Dominick J. Laddy

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The failure of current Mycobacterium bovis bacille Calmette-Guérin (BCG) vaccines, given to neonates to protect against adult tuberculosis and the risk of using these live vaccines in HIV-infected infants, has emphasized the need for generating new, more efficacious and safer replacement vaccines. With the availability of genetic techniques for constructing(More)
Well characterised animal models that can accurately predict efficacy are critical to the development of an improved TB vaccine. The use of high dose challenge for measurement of efficacy in Non-human primate models brings the risk that vaccines with the potential to be efficacious against natural challenge could appear ineffective and thus disregarded.(More)
UNLABELLED The outcome of Mycobacterium tuberculosis infection and the immunological response to the bacillus Calmette-Guerin (BCG) vaccine are highly variable in humans. Deciphering the relative importance of host genetics, environment, and vaccine preparation for the efficacy of BCG has proven difficult in natural populations. We developed a model system(More)
BACKGROUND The development of a novel tuberculosis vaccine is a leading global health priority. SRL172, an inactivated, whole-cell mycobacterial vaccine, was safe, immunogenic and reduced the incidence of culture-confirmed tuberculosis in a phase III trial in HIV-infected and BCG immunized adults in Tanzania. Here we describe the immunogenicity and(More)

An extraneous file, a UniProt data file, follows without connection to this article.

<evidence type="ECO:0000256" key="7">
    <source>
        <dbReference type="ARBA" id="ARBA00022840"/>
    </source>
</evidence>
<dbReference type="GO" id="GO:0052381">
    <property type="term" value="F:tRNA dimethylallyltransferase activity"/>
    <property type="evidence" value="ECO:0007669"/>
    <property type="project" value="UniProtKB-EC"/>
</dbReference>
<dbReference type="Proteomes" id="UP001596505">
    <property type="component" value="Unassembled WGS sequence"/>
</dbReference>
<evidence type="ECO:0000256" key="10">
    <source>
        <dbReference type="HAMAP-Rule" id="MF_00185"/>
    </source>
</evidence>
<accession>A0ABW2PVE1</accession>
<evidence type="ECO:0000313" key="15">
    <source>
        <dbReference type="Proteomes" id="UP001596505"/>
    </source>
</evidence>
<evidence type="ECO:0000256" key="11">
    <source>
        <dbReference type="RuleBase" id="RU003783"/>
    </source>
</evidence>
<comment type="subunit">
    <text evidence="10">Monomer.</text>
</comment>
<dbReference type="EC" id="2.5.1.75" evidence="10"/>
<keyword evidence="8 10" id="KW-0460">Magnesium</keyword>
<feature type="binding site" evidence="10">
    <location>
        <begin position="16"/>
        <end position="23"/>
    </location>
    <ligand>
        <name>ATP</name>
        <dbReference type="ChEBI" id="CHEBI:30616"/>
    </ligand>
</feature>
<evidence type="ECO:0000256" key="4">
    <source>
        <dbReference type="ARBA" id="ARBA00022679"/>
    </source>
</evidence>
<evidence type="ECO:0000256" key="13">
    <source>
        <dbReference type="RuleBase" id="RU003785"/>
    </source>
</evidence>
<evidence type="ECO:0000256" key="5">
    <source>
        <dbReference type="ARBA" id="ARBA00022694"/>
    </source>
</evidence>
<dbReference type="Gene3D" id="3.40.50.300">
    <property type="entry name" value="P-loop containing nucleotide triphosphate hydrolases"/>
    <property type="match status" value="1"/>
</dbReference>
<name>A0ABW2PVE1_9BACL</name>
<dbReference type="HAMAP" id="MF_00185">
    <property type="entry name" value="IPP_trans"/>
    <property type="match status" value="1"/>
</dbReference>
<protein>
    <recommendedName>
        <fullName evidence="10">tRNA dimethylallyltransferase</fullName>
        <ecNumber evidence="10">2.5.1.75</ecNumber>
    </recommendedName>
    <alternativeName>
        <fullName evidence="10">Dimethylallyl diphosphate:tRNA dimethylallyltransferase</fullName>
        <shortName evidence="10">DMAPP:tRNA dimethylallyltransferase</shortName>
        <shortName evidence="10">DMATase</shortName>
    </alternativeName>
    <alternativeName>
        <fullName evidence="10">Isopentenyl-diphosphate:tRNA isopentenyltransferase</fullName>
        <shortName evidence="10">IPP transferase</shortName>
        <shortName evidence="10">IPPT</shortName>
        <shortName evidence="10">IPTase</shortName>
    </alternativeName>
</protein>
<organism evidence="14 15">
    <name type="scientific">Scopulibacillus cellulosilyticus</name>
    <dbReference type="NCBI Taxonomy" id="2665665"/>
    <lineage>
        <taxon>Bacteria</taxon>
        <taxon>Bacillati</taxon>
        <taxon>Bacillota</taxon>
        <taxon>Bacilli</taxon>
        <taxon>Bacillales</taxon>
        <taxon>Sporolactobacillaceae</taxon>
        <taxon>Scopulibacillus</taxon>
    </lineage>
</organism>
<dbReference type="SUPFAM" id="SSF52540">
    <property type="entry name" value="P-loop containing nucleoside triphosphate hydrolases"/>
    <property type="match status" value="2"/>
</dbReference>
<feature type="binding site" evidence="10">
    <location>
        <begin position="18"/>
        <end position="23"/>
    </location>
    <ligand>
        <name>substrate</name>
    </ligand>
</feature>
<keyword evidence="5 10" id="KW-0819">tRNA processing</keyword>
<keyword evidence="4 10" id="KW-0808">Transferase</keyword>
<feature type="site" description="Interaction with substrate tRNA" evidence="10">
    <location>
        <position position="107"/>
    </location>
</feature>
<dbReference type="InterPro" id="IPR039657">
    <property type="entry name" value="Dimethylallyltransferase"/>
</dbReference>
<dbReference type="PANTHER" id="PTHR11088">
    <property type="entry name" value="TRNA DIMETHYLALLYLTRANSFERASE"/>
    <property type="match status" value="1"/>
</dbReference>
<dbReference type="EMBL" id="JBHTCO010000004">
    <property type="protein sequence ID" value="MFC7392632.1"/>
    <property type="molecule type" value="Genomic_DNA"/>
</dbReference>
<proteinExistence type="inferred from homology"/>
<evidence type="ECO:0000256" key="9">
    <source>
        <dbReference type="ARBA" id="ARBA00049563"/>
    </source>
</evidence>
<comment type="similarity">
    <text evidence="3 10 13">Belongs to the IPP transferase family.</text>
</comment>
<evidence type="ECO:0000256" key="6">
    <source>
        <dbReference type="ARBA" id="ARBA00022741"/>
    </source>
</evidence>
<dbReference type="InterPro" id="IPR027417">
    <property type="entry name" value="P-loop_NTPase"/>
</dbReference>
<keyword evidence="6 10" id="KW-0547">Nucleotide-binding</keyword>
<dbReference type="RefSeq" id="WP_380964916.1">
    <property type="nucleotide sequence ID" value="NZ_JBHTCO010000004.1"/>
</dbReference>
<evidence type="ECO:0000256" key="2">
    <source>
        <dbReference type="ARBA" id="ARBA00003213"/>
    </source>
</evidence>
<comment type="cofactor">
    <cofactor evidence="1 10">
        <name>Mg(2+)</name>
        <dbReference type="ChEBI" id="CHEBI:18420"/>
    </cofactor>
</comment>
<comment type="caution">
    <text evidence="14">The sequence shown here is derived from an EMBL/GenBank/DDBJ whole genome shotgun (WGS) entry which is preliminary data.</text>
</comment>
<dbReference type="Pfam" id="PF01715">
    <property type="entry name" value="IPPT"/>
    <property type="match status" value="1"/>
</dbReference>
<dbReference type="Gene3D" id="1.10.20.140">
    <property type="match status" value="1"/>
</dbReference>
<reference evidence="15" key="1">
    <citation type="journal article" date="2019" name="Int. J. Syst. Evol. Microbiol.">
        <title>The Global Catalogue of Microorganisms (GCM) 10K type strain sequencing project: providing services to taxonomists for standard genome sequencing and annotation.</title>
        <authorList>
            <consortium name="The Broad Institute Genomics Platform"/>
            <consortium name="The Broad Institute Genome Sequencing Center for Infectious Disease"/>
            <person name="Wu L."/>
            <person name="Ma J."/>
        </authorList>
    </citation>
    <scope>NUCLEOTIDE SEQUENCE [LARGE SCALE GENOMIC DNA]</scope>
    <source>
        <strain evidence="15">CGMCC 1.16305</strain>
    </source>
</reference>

Nearly 20 years after the World Health Organization declared tuberculosis (TB) a global public health emergency, TB still remains a major global threat with 8.6 million new cases and 1.3 million deaths annually. Mycobacterium tuberculosis adapts to a quiescent physiological state, and is notable for complex interaction with the host, producing(More)
Clinical trials of novel tuberculosis vaccines are expensive, while global resources for TB vaccine development are limited. There is therefore a need for robust and predictive pre-clinical data to support advancement of candidate vaccines into clinical trials. Here, we provide a rationale for using the nonhuman primate as an essential component of these(More)
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